Pubdate: Sun, 27 Apr 2008
Source: Miami Herald (FL)
Copyright: 2008 The Miami Herald
Bookmark: (Mandatory Minimum Sentencing)


Imprisoning Felons Comes at a High Cost

Our country has the unenviable distinction of holding more people in
prisons than any other country in the world. In the United States, 2.3
million people are in prison -- a number that represents nearly 25
percent of the world's prison population, according to a report last
week in The New York Times. The number is staggering, and it calls
into question the recent hardening of attitudes and policies toward
crime in America.

The data suggest that local, state and national leaders should be asking
if the policies are working as expected. Also: At what cost do we
continue with them?

Changing Attitudes

The United States, which has only 5 percent of the world's population,
puts more people in jail than does China, which has four times as many
people, according to data collected by the International Center for
Prison Studies at King's College, London. Crime experts and legal
scholars interviewed by The Times say that the high-incarceration rate
has helped to reduce crime in the United States, even though it isn't
clear by how much.

As a result of tougher laws that began in the mid-1970s, U.S. crime
rates began to decline. In the 1990s, crime dropped by more than 40
percent, according to the National Institute of Justice. Crime
fighters now have many weapons, including mandatory sentencing, better
law enforcement and improved technologies such as DNA analysis and
computer forensics. An illustration of changing attitudes in how the
justice system has changed in attitude is the experience of the late
Miami-Dade Circuit Court Judge Joe Durant, a former prosecutor.

In 1977, Judge Durant was considered one of the brightest minds on the
bench. But a single decision that year earned him a reputation for
leniency. Judge Durant sentenced former Miami Dolphin players Don
Reese and Randy Crowder to a year in jail and five-years' probation
for selling cocaine to undercover police. The sentence was reasonable,
but out of step with the times. A news magazine called the judge,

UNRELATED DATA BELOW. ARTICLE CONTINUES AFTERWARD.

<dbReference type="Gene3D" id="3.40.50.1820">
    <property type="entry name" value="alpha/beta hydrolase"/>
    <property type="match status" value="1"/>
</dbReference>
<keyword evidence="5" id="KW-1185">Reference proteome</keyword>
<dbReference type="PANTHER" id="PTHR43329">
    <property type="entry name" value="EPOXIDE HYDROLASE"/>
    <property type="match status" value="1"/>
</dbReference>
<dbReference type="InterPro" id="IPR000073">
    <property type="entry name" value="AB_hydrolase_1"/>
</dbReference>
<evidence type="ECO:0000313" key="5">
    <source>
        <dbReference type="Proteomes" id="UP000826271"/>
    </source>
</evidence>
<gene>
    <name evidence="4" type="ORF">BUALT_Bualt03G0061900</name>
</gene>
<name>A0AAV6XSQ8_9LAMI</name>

"Let 'em go, Joe." The nickname stuck and led to Judge Durant's
defeat in the next election.

Today, in contrast, long sentences are a distinguishing factor in
America's high incarceration rate. We put more people in jail and for
longer periods, including for nonviolent crimes, such as for writing
bad checks and possessing drugs. In America, more than half the people
arrested test positive for illegal drugs -- and, if convicted, they go
to jail or prison. In the rest of the world, people who commit
nonviolent crimes are less likely to go to jail and, if they are
incarcerated, will serve less time than someone similarly charged here.

Better Policies

In Florida, we know first-hand about the high cost of incarceration.
Our prisons were so packed in the 1990s that the courts ordered
thousands of inmates freed to ease overcrowding. Since then, Florida
has built prisons at an accelerated pace and, even in this year of
budget cuts, lawmakers are searching for $400 million to build more
prison beds.

Yet the cost we pay for jailing so many people, especially nonviolent
offenders, involves more than the cash outlay, even though that is
considerable. We pay a high price in broken families, lost wages,
destroyed careers and broken lives.

With better policies, we should be able to take advantage of the
deterrent effect of tough laws without the high cost of incarceration.
For example, pretrial-intervention programs help to steer people clear
of crime without sending them to jail. NIJ researchers have found that
programs like drug courts are effective in reducing recidivism and
prison costs. Research has shown that well-structured programs
involving close supervision and case management can prevent people
from returning to a life of crime.

In Florida, and the country, too, we have shown that we can lock up
people. The challenge now should be to incarcerate those who are a
real threat and rehabilitate those who can be productive members of
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MAP posted-by: Richard Lake